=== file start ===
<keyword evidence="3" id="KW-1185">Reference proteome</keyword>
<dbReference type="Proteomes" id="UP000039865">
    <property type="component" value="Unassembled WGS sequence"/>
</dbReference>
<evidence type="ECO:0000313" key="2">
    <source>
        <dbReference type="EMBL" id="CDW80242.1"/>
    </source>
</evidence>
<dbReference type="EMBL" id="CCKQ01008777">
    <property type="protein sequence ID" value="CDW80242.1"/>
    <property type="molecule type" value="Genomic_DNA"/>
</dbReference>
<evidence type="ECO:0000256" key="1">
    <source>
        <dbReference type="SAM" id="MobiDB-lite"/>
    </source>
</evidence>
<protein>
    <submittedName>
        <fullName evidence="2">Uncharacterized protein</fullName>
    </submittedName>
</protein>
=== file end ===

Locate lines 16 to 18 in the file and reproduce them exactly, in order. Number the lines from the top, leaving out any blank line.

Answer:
        <dbReference type="SAM" id="MobiDB-lite"/>
    </source>
</evidence>